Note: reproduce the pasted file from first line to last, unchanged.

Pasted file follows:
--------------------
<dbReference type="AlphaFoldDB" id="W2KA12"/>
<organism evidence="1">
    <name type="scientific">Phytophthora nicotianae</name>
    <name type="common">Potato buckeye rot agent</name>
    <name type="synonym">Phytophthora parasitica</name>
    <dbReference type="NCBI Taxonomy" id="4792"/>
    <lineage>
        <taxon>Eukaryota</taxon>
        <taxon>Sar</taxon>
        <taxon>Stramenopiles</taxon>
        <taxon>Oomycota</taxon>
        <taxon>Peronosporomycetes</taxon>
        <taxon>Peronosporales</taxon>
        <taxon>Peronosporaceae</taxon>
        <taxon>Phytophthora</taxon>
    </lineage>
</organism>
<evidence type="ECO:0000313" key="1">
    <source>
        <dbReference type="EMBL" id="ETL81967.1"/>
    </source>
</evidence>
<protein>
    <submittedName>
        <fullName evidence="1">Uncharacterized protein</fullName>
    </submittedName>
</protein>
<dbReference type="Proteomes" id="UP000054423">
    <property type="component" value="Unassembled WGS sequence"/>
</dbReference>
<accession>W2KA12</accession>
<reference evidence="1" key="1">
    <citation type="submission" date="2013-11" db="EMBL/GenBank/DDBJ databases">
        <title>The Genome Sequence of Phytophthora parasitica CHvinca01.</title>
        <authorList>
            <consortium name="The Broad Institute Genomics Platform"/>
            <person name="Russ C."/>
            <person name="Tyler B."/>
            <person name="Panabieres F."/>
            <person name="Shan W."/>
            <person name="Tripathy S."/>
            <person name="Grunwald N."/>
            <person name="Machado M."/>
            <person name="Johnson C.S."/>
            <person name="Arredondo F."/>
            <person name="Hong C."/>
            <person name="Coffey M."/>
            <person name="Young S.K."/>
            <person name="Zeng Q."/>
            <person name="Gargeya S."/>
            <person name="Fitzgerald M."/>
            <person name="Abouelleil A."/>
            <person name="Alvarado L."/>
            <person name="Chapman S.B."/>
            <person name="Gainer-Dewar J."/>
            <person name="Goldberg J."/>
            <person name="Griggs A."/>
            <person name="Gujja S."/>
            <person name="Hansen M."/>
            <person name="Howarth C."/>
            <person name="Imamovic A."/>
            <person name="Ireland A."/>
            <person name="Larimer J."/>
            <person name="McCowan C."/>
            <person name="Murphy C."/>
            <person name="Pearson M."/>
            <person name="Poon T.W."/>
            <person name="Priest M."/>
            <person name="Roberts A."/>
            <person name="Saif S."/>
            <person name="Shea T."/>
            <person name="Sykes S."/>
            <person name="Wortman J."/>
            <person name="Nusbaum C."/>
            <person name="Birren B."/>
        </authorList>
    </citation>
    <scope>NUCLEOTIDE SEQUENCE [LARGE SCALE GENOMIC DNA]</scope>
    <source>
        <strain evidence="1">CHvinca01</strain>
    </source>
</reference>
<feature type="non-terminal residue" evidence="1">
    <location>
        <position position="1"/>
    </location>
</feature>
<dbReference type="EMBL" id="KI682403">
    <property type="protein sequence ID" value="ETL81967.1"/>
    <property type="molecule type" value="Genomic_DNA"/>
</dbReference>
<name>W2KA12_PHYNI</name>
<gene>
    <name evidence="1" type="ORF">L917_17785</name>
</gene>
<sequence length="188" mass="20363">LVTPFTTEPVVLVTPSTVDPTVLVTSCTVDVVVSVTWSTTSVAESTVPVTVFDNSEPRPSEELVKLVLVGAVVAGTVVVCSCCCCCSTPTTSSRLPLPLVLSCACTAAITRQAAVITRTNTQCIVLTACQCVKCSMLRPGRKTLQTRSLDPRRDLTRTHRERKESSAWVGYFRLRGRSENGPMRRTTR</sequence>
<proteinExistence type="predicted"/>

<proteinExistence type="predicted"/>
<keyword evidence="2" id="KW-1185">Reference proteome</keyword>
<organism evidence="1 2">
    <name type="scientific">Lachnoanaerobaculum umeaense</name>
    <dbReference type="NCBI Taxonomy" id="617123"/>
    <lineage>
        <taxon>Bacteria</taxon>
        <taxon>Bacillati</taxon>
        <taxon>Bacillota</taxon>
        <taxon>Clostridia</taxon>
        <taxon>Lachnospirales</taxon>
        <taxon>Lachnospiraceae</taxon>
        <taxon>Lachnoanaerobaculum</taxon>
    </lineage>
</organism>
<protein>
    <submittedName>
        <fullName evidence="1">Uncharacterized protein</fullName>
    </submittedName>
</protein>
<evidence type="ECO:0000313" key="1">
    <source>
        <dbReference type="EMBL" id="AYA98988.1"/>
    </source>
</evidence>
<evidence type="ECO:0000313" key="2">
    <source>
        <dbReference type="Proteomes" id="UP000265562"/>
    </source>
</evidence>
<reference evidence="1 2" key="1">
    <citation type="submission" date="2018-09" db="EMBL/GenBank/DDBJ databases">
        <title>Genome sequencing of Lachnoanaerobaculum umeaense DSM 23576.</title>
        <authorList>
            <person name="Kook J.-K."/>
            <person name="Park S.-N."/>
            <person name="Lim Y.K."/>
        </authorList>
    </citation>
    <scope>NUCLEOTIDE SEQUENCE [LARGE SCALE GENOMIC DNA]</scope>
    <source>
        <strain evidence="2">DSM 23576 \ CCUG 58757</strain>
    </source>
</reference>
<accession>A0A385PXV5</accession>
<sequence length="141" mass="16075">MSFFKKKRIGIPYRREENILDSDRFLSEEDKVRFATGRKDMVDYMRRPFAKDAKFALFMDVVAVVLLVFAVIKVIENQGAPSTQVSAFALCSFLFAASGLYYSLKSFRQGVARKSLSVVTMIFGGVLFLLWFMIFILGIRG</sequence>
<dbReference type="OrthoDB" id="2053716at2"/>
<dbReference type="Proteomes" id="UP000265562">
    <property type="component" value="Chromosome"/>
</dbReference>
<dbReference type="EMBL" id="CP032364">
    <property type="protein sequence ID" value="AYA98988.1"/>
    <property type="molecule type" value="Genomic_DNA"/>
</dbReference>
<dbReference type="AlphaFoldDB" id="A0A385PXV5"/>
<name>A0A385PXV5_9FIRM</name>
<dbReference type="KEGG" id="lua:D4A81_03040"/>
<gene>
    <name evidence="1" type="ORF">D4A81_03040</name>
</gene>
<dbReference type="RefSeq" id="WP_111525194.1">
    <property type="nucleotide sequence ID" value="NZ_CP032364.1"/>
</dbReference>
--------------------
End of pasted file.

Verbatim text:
<dbReference type="AlphaFoldDB" id="W2KA12"/>
<organism evidence="1">
    <name type="scientific">Phytophthora nicotianae</name>
    <name type="common">Potato buckeye rot agent</name>
    <name type="synonym">Phytophthora parasitica</name>
    <dbReference type="NCBI Taxonomy" id="4792"/>
    <lineage>
        <taxon>Eukaryota</taxon>
        <taxon>Sar</taxon>
        <taxon>Stramenopiles</taxon>
        <taxon>Oomycota</taxon>
        <taxon>Peronosporomycetes</taxon>
        <taxon>Peronosporales</taxon>
        <taxon>Peronosporaceae</taxon>
        <taxon>Phytophthora</taxon>
    </lineage>
</organism>
<evidence type="ECO:0000313" key="1">
    <source>
        <dbReference type="EMBL" id="ETL81967.1"/>
    </source>
</evidence>
<protein>
    <submittedName>
        <fullName evidence="1">Uncharacterized protein</fullName>
    </submittedName>
</protein>
<dbReference type="Proteomes" id="UP000054423">
    <property type="component" value="Unassembled WGS sequence"/>
</dbReference>
<accession>W2KA12</accession>
<reference evidence="1" key="1">
    <citation type="submission" date="2013-11" db="EMBL/GenBank/DDBJ databases">
        <title>The Genome Sequence of Phytophthora parasitica CHvinca01.</title>
        <authorList>
            <consortium name="The Broad Institute Genomics Platform"/>
            <person name="Russ C."/>
            <person name="Tyler B."/>
            <person name="Panabieres F."/>
            <person name="Shan W."/>
            <person name="Tripathy S."/>
            <person name="Grunwald N."/>
            <person name="Machado M."/>
            <person name="Johnson C.S."/>
            <person name="Arredondo F."/>
            <person name="Hong C."/>
            <person name="Coffey M."/>
            <person name="Young S.K."/>
            <person name="Zeng Q."/>
            <person name="Gargeya S."/>
            <person name="Fitzgerald M."/>
            <person name="Abouelleil A."/>
            <person name="Alvarado L."/>
            <person name="Chapman S.B."/>
            <person name="Gainer-Dewar J."/>
            <person name="Goldberg J."/>
            <person name="Griggs A."/>
            <person name="Gujja S."/>
            <person name="Hansen M."/>
            <person name="Howarth C."/>
            <person name="Imamovic A."/>
            <person name="Ireland A."/>
            <person name="Larimer J."/>
            <person name="McCowan C."/>
            <person name="Murphy C."/>
            <person name="Pearson M."/>
            <person name="Poon T.W."/>
            <person name="Priest M."/>
            <person name="Roberts A."/>
            <person name="Saif S."/>
            <person name="Shea T."/>
            <person name="Sykes S."/>
            <person name="Wortman J."/>
            <person name="Nusbaum C."/>
            <person name="Birren B."/>
        </authorList>
    </citation>
    <scope>NUCLEOTIDE SEQUENCE [LARGE SCALE GENOMIC DNA]</scope>
    <source>
        <strain evidence="1">CHvinca01</strain>
    </source>
</reference>
<feature type="non-terminal residue" evidence="1">
    <location>
        <position position="1"/>
    </location>
</feature>
<dbReference type="EMBL" id="KI682403">
    <property type="protein sequence ID" value="ETL81967.1"/>
    <property type="molecule type" value="Genomic_DNA"/>
</dbReference>
<name>W2KA12_PHYNI</name>
<gene>
    <name evidence="1" type="ORF">L917_17785</name>
</gene>
<sequence length="188" mass="20363">LVTPFTTEPVVLVTPSTVDPTVLVTSCTVDVVVSVTWSTTSVAESTVPVTVFDNSEPRPSEELVKLVLVGAVVAGTVVVCSCCCCCSTPTTSSRLPLPLVLSCACTAAITRQAAVITRTNTQCIVLTACQCVKCSMLRPGRKTLQTRSLDPRRDLTRTHRERKESSAWVGYFRLRGRSENGPMRRTTR</sequence>
<proteinExistence type="predicted"/>

<proteinExistence type="predicted"/>
<keyword evidence="2" id="KW-1185">Reference proteome</keyword>
<organism evidence="1 2">
    <name type="scientific">Lachnoanaerobaculum umeaense</name>
    <dbReference type="NCBI Taxonomy" id="617123"/>
    <lineage>
        <taxon>Bacteria</taxon>
        <taxon>Bacillati</taxon>
        <taxon>Bacillota</taxon>
        <taxon>Clostridia</taxon>
        <taxon>Lachnospirales</taxon>
        <taxon>Lachnospiraceae</taxon>
        <taxon>Lachnoanaerobaculum</taxon>
    </lineage>
</organism>
<protein>
    <submittedName>
        <fullName evidence="1">Uncharacterized protein</fullName>
    </submittedName>
</protein>
<evidence type="ECO:0000313" key="1">
    <source>
        <dbReference type="EMBL" id="AYA98988.1"/>
    </source>
</evidence>
<evidence type="ECO:0000313" key="2">
    <source>
        <dbReference type="Proteomes" id="UP000265562"/>
    </source>
</evidence>
<reference evidence="1 2" key="1">
    <citation type="submission" date="2018-09" db="EMBL/GenBank/DDBJ databases">
        <title>Genome sequencing of Lachnoanaerobaculum umeaense DSM 23576.</title>
        <authorList>
            <person name="Kook J.-K."/>
            <person name="Park S.-N."/>
            <person name="Lim Y.K."/>
        </authorList>
    </citation>
    <scope>NUCLEOTIDE SEQUENCE [LARGE SCALE GENOMIC DNA]</scope>
    <source>
        <strain evidence="2">DSM 23576 \ CCUG 58757</strain>
    </source>
</reference>
<accession>A0A385PXV5</accession>
<sequence length="141" mass="16075">MSFFKKKRIGIPYRREENILDSDRFLSEEDKVRFATGRKDMVDYMRRPFAKDAKFALFMDVVAVVLLVFAVIKVIENQGAPSTQVSAFALCSFLFAASGLYYSLKSFRQGVARKSLSVVTMIFGGVLFLLWFMIFILGIRG</sequence>
<dbReference type="OrthoDB" id="2053716at2"/>
<dbReference type="Proteomes" id="UP000265562">
    <property type="component" value="Chromosome"/>
</dbReference>
<dbReference type="EMBL" id="CP032364">
    <property type="protein sequence ID" value="AYA98988.1"/>
    <property type="molecule type" value="Genomic_DNA"/>
</dbReference>
<dbReference type="AlphaFoldDB" id="A0A385PXV5"/>
<name>A0A385PXV5_9FIRM</name>
<dbReference type="KEGG" id="lua:D4A81_03040"/>
<gene>
    <name evidence="1" type="ORF">D4A81_03040</name>
</gene>
<dbReference type="RefSeq" id="WP_111525194.1">
    <property type="nucleotide sequence ID" value="NZ_CP032364.1"/>
</dbReference>